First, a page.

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National Nanomedicine Seminar - "Nanoparticles in Our Foods: Characteristics, Applications, Gastrointestinal Fate, and Toxicity"

 

David Julian McClements, Ph.D.
Distinguished Professor, Department of Food Science
University of Massachusetts, Amherst

 

National Nanomedicine Seminar - "Nanoparticles in Our Foods: Characteristics, Applications, Gastrointestinal Fate, and Toxicity"

Edible nanoparticles are increasingly being utilized by the food industry to enhance the nutritional attributes, safety, shelf life, appearance, and texture of foods. A wide range of inorganic (e.g., titanium dioxide, silicon dioxide, zinc oxide, and silver) and organic (e.g., lipid, protein, and carbohydrate) nanoparticles is being used in these applications, which vary in their composition, physical state, shape, dimensions, aggregation state, and surface charge.  There is concern from consumers, industry, and regulators about the potential risks associated with ingesting these food-grade nanoparticles.  Consequently, a great deal of research is focused on understanding the gastrointestinal fate of different kinds of food nanoparticles, as well as their potential for causing chronic or acute toxicity.  In this presentation, current knowledge about the potential gastrointestinal fate and toxicity of both organic and inorganic food nanoparticles is reviewed, with special emphasis on the lipid nanoparticles found in food-grade nanoemulsions.  In particular, the importance of taking into account the nature of the food matrix and gastrointestinal conditions on the properties of food nanoparticles is highlighted.  In the case of nanoemulsions, there are a number of potential risks associated with reducing the size of the lipid droplets that should be considered: alterations in the fate of bioactive agents within the gastrointestinal tract; enhancement of the bioavailability of undesirable hydrophobic substances in foods (such as pesticides and hormones); potential toxicity of some of the ingredients used in their fabrication (such as synthetic surfactants).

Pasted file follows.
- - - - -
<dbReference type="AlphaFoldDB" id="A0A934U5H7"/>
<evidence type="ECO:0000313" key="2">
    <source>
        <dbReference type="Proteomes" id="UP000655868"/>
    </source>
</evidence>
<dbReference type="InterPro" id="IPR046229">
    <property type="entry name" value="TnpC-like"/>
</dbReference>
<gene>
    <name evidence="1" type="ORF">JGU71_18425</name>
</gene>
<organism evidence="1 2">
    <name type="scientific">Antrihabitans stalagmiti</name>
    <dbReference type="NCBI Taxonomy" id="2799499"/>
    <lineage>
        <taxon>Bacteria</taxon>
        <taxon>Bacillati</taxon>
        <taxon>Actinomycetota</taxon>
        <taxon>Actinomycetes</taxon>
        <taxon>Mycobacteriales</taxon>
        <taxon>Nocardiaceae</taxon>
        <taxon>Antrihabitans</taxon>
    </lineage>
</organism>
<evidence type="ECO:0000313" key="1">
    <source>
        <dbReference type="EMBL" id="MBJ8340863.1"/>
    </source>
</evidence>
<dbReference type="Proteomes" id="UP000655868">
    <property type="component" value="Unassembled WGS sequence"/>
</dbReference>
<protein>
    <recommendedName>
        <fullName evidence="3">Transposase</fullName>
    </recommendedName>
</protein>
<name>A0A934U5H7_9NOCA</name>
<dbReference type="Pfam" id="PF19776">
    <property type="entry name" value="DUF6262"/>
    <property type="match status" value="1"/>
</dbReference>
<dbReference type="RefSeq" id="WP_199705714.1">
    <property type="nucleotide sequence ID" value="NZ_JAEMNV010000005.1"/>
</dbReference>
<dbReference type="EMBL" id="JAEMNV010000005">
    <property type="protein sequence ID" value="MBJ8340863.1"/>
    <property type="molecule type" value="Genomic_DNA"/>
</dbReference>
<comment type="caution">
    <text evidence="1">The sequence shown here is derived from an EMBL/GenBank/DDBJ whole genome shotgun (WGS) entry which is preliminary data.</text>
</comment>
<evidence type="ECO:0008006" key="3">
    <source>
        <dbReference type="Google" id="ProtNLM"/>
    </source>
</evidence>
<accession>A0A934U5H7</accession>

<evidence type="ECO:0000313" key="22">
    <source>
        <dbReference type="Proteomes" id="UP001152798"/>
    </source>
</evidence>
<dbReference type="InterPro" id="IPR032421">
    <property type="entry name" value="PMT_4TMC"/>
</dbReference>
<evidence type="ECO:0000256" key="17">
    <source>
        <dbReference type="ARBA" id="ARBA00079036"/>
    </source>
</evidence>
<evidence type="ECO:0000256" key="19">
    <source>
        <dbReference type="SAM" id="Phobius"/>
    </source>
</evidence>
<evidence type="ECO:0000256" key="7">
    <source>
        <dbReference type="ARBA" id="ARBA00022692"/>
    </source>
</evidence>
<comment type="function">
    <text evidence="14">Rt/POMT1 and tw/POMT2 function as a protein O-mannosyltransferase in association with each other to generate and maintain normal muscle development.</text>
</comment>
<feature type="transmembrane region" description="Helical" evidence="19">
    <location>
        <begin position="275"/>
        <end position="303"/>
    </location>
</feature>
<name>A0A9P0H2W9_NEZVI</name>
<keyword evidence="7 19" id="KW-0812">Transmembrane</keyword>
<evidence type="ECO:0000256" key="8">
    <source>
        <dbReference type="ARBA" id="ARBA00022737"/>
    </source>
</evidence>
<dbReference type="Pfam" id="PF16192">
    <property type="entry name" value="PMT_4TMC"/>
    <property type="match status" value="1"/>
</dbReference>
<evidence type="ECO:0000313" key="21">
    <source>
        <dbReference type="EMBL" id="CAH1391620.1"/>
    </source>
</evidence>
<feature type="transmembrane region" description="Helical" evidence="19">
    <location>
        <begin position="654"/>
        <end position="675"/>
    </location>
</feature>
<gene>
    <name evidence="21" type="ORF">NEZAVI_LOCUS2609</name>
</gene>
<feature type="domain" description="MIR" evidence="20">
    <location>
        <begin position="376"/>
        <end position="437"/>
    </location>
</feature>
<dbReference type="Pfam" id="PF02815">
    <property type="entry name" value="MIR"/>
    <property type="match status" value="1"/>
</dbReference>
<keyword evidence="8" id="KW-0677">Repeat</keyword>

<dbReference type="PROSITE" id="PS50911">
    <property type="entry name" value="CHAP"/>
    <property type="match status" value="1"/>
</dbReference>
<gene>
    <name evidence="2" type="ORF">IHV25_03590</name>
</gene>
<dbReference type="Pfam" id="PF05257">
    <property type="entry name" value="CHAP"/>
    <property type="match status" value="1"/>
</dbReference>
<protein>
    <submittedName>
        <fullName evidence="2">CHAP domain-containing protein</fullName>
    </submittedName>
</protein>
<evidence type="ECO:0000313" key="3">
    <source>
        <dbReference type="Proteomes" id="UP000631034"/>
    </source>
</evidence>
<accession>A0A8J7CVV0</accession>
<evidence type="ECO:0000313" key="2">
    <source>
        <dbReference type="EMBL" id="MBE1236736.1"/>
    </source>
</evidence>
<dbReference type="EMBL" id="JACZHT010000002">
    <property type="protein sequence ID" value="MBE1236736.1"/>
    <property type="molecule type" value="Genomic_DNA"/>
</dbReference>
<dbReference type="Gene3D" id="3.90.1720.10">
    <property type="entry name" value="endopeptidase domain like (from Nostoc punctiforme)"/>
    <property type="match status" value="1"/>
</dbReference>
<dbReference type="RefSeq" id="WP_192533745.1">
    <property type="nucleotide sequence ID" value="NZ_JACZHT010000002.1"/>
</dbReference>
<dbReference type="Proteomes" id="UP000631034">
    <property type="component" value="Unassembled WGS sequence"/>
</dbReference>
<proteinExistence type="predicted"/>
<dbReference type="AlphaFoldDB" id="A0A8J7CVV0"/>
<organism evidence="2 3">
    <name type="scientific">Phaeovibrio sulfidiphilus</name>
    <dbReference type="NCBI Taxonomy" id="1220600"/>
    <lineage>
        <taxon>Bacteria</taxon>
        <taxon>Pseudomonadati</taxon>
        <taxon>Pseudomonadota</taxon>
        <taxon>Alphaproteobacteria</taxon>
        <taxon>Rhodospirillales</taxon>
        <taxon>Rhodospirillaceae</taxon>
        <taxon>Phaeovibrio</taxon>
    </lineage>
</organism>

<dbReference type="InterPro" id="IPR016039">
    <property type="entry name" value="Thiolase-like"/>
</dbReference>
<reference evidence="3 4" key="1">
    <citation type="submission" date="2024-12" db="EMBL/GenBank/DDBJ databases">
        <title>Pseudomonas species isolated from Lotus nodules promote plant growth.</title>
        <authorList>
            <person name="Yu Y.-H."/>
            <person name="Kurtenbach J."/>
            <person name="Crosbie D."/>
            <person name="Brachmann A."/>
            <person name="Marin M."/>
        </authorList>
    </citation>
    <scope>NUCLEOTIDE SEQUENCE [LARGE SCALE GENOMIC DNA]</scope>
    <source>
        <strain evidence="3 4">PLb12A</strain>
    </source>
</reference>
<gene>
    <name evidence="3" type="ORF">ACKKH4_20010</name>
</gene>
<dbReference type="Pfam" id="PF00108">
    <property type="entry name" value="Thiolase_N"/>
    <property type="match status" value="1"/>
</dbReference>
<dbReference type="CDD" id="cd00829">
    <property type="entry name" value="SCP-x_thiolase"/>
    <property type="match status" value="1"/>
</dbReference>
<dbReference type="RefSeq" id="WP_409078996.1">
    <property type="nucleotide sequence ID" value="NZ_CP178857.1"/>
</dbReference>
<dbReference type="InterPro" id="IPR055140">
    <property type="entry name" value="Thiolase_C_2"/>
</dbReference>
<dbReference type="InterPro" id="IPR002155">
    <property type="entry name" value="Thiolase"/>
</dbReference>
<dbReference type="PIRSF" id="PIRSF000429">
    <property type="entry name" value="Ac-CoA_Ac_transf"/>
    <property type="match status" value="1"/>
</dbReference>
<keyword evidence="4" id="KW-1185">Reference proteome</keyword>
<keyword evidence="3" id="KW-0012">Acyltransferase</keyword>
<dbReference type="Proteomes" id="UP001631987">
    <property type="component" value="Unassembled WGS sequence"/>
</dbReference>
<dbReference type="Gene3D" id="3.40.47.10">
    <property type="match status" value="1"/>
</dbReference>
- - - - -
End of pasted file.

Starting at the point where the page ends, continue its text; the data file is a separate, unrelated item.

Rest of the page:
Friday, November 9 at 3:25pm

121 Snell Library

Event Type

Seminar

Departments

Bouvé College of Health Sciences, COS, Physics, COE, Chemical Engineering, Bioengineering

Website

http://www.cancurecancer.org

Sponsoring Organization

CaNCURE and Nanomedicine Academy Programs

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